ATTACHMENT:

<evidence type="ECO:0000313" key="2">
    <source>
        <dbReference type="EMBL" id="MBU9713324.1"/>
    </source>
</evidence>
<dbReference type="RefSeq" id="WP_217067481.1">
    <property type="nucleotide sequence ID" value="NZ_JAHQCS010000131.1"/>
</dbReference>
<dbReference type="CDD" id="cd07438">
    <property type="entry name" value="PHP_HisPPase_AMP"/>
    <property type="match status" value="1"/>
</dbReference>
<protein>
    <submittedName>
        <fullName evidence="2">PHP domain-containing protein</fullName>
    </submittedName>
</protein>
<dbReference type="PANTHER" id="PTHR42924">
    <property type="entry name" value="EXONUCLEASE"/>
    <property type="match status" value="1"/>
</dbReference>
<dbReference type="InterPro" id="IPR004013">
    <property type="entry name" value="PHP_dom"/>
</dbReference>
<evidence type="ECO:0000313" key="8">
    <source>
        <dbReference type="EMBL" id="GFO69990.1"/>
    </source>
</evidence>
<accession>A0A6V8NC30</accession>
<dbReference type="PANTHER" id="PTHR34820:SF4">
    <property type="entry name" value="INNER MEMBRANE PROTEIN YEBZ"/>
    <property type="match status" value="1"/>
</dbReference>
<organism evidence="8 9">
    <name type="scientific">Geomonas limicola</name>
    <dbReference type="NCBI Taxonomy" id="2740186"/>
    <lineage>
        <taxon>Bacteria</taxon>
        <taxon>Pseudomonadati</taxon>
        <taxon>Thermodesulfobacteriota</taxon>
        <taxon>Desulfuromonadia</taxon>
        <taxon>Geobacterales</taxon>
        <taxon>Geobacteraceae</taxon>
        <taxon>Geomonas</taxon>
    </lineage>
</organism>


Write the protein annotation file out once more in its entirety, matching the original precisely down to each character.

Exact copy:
<evidence type="ECO:0000313" key="2">
    <source>
        <dbReference type="EMBL" id="MBU9713324.1"/>
    </source>
</evidence>
<dbReference type="RefSeq" id="WP_217067481.1">
    <property type="nucleotide sequence ID" value="NZ_JAHQCS010000131.1"/>
</dbReference>
<dbReference type="CDD" id="cd07438">
    <property type="entry name" value="PHP_HisPPase_AMP"/>
    <property type="match status" value="1"/>
</dbReference>
<protein>
    <submittedName>
        <fullName evidence="2">PHP domain-containing protein</fullName>
    </submittedName>
</protein>
<dbReference type="PANTHER" id="PTHR42924">
    <property type="entry name" value="EXONUCLEASE"/>
    <property type="match status" value="1"/>
</dbReference>
<dbReference type="InterPro" id="IPR004013">
    <property type="entry name" value="PHP_dom"/>
</dbReference>
<evidence type="ECO:0000313" key="8">
    <source>
        <dbReference type="EMBL" id="GFO69990.1"/>
    </source>
</evidence>
<accession>A0A6V8NC30</accession>
<dbReference type="PANTHER" id="PTHR34820:SF4">
    <property type="entry name" value="INNER MEMBRANE PROTEIN YEBZ"/>
    <property type="match status" value="1"/>
</dbReference>
<organism evidence="8 9">
    <name type="scientific">Geomonas limicola</name>
    <dbReference type="NCBI Taxonomy" id="2740186"/>
    <lineage>
        <taxon>Bacteria</taxon>
        <taxon>Pseudomonadati</taxon>
        <taxon>Thermodesulfobacteriota</taxon>
        <taxon>Desulfuromonadia</taxon>
        <taxon>Geobacterales</taxon>
        <taxon>Geobacteraceae</taxon>
        <taxon>Geomonas</taxon>
    </lineage>
</organism>